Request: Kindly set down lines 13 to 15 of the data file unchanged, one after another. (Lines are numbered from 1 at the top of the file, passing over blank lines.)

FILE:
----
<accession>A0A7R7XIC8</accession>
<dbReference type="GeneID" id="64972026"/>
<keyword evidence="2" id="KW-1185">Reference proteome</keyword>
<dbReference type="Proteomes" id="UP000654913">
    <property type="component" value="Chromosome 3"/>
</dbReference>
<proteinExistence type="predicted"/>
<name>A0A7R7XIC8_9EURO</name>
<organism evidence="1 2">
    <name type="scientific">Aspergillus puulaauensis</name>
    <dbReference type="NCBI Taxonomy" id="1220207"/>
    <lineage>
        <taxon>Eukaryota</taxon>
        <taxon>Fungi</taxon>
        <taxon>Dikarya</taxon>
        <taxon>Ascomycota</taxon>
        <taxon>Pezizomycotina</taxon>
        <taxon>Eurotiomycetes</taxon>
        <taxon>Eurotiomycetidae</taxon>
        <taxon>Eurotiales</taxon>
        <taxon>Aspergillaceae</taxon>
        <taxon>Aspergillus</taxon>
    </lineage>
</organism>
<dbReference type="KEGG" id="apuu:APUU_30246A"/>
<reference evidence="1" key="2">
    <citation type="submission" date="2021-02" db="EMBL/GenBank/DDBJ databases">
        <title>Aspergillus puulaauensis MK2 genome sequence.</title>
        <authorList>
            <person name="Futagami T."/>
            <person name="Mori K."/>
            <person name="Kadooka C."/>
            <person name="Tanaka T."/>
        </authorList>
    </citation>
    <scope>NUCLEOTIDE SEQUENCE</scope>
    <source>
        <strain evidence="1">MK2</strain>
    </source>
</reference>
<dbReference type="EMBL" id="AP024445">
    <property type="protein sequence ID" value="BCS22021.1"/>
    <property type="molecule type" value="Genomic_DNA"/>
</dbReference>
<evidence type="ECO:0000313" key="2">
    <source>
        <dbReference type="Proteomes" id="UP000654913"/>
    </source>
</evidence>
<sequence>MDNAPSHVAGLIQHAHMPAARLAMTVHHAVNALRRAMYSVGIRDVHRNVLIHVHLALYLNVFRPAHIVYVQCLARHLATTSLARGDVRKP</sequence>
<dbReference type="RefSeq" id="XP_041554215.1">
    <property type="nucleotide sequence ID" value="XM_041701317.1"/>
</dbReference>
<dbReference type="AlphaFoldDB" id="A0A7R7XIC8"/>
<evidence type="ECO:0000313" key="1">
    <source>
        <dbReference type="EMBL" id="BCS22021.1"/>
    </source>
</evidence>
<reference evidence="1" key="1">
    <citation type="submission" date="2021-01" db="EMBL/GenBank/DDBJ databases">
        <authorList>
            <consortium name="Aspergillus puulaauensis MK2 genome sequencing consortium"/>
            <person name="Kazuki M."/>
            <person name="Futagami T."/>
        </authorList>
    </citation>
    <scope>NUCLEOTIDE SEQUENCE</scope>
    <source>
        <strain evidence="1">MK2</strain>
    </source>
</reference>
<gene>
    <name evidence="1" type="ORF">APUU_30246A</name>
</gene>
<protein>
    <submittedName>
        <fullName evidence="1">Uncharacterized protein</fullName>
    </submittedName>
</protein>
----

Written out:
        <taxon>Eukaryota</taxon>
        <taxon>Fungi</taxon>
        <taxon>Dikarya</taxon>